Author Topic: Has The Grand Experiment Killed Cycles?  (Read 2729 times)

RuleNumberOne

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Re: Has The Grand Experiment Killed Cycles?
« Reply #20 on: February 06, 2020, 09:55:22 AM »
One security blanket that current investors have is indexing. They feel they are diversified and the index averages a 15% return every year. All the people i talk to who are fully invested use indexing. They shovel all their savings into the index and stay fully invested at all times. They see everyone else doing the same thing and it makes them feel warm and cozy.

Europe is actually a bad sign of what can happen. They have had negative rates for years but the economy only keeps getting worse. They have no way of getting out of their slump and rates are already at -0.4%. And i suspect companies and people in Europe noticed that a few quarters ago - that they have no way of getting out of their slump.
 
I talked to someone yesterday who had been working in silicon valley during the dot-com bubble and was also investing in the stock market of 1999-2000. He was of the opinion the yield curve does not matter much. He thought panic could be triggered by either a tightening of venture capital or a layoff announcement from a prominent company.


RuleNumberOne

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Re: Has The Grand Experiment Killed Cycles?
« Reply #21 on: February 06, 2020, 09:31:29 PM »
Strange times. DAX index is at an all-time high even as industrial orders keep going down. ECB chief Lagarde says the ECB has nothing left but that only makes the market go up even more. Hubris-filled central bankers have destroyed free markets.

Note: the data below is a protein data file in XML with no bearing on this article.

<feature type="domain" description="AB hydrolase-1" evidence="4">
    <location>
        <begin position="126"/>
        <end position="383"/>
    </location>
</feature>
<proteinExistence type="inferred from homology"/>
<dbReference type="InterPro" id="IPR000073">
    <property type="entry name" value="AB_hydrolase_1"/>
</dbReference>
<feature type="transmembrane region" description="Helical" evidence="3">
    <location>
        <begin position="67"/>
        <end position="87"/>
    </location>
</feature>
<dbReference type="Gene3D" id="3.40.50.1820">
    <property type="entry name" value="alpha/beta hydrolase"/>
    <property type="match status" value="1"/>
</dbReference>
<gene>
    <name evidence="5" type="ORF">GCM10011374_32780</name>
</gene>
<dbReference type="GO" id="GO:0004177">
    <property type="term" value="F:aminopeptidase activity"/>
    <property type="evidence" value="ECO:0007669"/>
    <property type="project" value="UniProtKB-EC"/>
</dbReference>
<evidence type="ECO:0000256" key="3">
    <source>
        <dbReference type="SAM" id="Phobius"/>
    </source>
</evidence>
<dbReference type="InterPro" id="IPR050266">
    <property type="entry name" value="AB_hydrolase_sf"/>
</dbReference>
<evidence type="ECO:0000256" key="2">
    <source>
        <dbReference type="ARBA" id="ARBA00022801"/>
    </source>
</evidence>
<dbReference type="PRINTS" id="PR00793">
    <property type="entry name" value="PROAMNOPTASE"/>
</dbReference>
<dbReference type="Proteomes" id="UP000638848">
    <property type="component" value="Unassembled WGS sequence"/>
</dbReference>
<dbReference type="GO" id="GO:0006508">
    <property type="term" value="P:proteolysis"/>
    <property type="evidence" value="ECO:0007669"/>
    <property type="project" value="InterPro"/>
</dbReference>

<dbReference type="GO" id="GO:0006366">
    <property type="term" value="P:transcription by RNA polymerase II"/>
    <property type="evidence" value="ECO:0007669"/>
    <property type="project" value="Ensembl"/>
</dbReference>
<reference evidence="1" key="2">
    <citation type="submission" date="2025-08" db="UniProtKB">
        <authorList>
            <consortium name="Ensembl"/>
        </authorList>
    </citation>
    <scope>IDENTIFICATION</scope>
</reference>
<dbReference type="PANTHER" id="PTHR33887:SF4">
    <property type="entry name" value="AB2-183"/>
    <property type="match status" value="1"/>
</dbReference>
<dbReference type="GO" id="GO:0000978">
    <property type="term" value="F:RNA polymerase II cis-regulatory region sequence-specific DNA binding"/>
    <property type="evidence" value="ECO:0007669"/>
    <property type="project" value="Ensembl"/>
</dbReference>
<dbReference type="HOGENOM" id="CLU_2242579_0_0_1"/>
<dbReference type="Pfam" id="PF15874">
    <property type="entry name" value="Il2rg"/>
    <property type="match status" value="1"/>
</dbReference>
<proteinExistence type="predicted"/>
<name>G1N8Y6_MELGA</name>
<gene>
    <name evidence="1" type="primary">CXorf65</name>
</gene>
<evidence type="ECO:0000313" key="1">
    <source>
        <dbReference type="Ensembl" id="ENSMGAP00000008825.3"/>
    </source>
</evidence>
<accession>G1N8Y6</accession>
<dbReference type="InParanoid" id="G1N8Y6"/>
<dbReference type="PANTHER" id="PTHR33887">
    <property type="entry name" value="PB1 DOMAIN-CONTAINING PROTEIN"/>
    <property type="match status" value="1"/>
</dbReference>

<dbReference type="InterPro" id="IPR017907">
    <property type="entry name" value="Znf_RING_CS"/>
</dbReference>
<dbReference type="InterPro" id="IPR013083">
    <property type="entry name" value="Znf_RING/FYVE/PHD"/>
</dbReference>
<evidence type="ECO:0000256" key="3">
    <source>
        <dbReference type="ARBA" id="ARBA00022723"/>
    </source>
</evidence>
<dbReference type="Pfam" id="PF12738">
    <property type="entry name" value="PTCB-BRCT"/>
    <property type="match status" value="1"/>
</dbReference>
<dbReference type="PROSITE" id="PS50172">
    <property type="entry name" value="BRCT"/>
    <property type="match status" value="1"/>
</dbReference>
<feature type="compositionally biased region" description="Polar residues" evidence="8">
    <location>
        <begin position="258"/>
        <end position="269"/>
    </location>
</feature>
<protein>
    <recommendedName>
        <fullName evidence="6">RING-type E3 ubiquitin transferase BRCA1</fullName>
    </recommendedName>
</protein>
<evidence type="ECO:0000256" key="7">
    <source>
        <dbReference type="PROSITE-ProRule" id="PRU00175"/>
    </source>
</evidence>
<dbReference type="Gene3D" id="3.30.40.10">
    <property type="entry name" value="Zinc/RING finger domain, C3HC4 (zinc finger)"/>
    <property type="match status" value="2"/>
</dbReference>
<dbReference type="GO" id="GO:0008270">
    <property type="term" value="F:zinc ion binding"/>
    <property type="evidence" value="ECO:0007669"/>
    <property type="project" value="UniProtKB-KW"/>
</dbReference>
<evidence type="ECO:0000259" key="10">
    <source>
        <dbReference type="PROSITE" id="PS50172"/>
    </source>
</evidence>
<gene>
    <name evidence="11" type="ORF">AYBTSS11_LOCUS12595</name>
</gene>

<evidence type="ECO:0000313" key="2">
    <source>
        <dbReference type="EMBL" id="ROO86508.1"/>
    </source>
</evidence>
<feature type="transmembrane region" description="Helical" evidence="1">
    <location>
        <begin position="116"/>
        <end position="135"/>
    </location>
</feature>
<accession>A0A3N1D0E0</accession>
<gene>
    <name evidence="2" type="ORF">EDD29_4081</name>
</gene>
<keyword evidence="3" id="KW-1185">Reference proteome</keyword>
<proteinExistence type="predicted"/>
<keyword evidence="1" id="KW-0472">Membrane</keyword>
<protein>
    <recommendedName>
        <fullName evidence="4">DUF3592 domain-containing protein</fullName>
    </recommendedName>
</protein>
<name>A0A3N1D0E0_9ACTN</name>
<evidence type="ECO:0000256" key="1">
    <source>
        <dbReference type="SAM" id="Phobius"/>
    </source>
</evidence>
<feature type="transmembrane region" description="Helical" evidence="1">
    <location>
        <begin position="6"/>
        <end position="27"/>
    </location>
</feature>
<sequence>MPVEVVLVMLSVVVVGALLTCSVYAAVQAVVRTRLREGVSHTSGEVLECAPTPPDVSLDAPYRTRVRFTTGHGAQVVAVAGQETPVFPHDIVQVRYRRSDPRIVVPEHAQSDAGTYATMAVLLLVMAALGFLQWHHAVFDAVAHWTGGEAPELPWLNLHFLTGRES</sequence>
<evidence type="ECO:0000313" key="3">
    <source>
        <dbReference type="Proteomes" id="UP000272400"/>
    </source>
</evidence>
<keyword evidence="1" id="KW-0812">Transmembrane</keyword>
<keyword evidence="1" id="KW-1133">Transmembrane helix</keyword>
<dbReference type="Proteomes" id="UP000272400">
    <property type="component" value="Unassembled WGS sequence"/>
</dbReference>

https://www.bloomberg.com/news/articles/2020-02-06/lagarde-warns-ecb-has-limited-options-to-fight-lingering-threats

"The warning came just hours after data showed a huge drop in Germany factory orders, indicating the manufacturing recession in Europe’s largest economy is far from over.

Lagarde told European Parliament lawmakers on Thursday. “This low interest rate and low inflation environment has significantly reduced the scope for the ECB and other central banks worldwide to ease monetary policy in the face of an economic downturn.”

https://www.reuters.com/article/us-germany-economy-industrial-orders/german-industry-orders-slump-on-weak-euro-zone-demand-outlook-subdued-idUSKBN2000QA

Contracts for ‘Made in Germany’ goods fell 2.1% from the previous month, the Statistics Office said. That was the biggest drop since February and compared with the Reuters consensus forecast for a 0.6% rise.